Some people manage to rise and shine every morning like Cinderella, dancing and singing and smiling, while others struggle to find any happiness waking up early. Even if you are an early riser or on the struggle bus every morning, everyone has a unique routine that helps them jump-start their busy day at NYU. Our writer Grace Bohlson, a freshman in Liberal Studies, looked into the morning routines of three of her friends, as well as her own morning routine, to to explore what factors of a routine can make the early mornings seem a little more bearable.
The first student I spoke to about their morning routine is my roommate, Rachel Gramson, a Tisch freshman. We both have classes starting at 11am every day of the week. However, while I can easily get up and be out of the door in fifteen minutes, she is much more meticulous.
Her alarm goes off every morning at nine AM, but since she is a heavy sleeper and I am a light one, the alarm often wakes me up before her. At this point, point I look for pillows or other items to toss at her. Once she rouses, the first thing she does is wash her face.
“If I don’t immediately wash my face,” Rachel explains. “I will bump into things and be all kinds of messy.”
Then, she then brews a cup of coffee with a Keurig and sits down to do her makeup. Once that is done, Rachel usually spends a good chunk of her morning wrestling her curly black hair into submission. Although she used to wash her hair in the morning, she switched to throwing on a beanie or pigtails last November instead of washing her hair in the morning.
Once she’s happy with her hair and makeup, Rachel puts on clothes. It’s about this time that I’m rolling out of bed, speedily washing my face, and throwing on makeup and clothes. However, the very first thing I do each morning is put in my contacts. If I don’t put in contacts, I’d bump into anything and everything.
I also spoke to Charlotte Li, a Steinhardt freshman from Beijing, China. At seven AM on the dot, Charlotte’s alarm goes off. The first thing she does when she wakes up is chugging hot water. Then she eats her breakfast, which, most of the time, is sushi.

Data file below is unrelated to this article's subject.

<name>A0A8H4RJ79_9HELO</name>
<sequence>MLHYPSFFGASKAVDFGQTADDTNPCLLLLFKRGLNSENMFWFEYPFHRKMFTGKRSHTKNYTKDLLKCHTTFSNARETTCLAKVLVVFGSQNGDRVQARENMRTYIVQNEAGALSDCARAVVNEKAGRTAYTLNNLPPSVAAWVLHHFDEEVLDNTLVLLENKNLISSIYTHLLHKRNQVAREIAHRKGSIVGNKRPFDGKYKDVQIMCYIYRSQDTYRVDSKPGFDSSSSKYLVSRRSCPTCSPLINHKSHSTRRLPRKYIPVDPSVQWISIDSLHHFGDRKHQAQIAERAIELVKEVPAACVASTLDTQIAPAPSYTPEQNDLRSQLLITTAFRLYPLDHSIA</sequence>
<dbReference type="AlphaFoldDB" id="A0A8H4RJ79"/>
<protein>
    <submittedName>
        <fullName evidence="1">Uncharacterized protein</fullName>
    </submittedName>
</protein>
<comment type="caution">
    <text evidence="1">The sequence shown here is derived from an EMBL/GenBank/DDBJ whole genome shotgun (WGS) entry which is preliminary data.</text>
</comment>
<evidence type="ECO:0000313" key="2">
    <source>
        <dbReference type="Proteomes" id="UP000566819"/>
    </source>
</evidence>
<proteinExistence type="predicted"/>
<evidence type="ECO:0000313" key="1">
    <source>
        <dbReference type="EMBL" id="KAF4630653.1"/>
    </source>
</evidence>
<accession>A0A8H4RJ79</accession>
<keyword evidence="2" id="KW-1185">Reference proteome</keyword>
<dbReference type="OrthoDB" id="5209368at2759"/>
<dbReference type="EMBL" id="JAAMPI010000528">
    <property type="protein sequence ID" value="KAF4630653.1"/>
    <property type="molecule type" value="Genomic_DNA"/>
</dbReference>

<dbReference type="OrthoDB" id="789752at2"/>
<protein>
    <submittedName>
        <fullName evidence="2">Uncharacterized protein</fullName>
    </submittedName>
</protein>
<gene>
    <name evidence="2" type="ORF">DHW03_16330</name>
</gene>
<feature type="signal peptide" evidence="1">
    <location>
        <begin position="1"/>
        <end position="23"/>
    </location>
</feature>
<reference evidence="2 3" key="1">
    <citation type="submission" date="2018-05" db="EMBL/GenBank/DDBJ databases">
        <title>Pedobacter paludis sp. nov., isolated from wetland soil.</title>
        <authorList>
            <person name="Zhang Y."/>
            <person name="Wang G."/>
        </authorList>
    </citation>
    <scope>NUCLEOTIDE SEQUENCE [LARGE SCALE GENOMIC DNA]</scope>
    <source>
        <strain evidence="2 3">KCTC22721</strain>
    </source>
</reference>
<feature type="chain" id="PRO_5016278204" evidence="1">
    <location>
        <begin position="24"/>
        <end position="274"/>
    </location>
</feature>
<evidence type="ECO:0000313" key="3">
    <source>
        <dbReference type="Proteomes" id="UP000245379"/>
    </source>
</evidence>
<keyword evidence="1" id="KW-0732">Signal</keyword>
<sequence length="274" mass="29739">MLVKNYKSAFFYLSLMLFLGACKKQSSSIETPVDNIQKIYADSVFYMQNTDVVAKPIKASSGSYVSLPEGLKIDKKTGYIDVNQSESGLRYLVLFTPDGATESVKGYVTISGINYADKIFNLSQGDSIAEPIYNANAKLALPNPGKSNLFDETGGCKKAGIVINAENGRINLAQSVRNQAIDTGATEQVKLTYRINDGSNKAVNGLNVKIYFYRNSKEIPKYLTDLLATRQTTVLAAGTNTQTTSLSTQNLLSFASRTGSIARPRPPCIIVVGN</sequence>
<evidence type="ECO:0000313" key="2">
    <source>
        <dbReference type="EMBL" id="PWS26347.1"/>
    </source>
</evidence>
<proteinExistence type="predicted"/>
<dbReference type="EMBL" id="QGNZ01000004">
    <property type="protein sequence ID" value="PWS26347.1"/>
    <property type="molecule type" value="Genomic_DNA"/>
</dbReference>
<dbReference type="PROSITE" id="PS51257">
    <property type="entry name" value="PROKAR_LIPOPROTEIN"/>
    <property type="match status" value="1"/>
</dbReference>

“I get sushi from Palladium the night before and save it for morning,” Charlotte explains.
While eating her breakfast, Charlotte often puts on Family Guy as background noise, since her roommate is not up to chat with her. After eating, she washes her face, brushes her teeth and gets dressed. She’s out the door before her eight AM class without ingesting any coffee–a feat that will never cease to impress me.
My friend Everett Jiang, a CAS freshman, has a similar morning routine to mine. Like Charlotte, he too has eight AM classes, but he only gives himself enough time to brush his teeth and throw on clothes before biking to class.
“My morning routine was completely different before coming to college,” Everett explains. “I had to give myself a huge adrenaline rush to force myself to show up to school.”
When I asked him about this “adrenaline rush,” he explained that he would leave an hour early so that he would have time to drive along the mountain roads at his home. He would often see how fast he could take the hairpin curves before his class.
“It’s different living in New York because, obviously, I don’t have a car,” Everett says. “I also stay up so much later these days, so waking up early is out of the question.”
For these people, many of their morning routines changed when they came to college. No matter why that is, each student has one end goal in common: get to class on time, and take your day at NYU-head on. Mornings have the ability to make or break your day, so make the most of it, whether that means heeding the advice of these students or finding something else that motivates you.
Grace Bohlson is a contributing writer. Email her at firstname.lastname@example.org.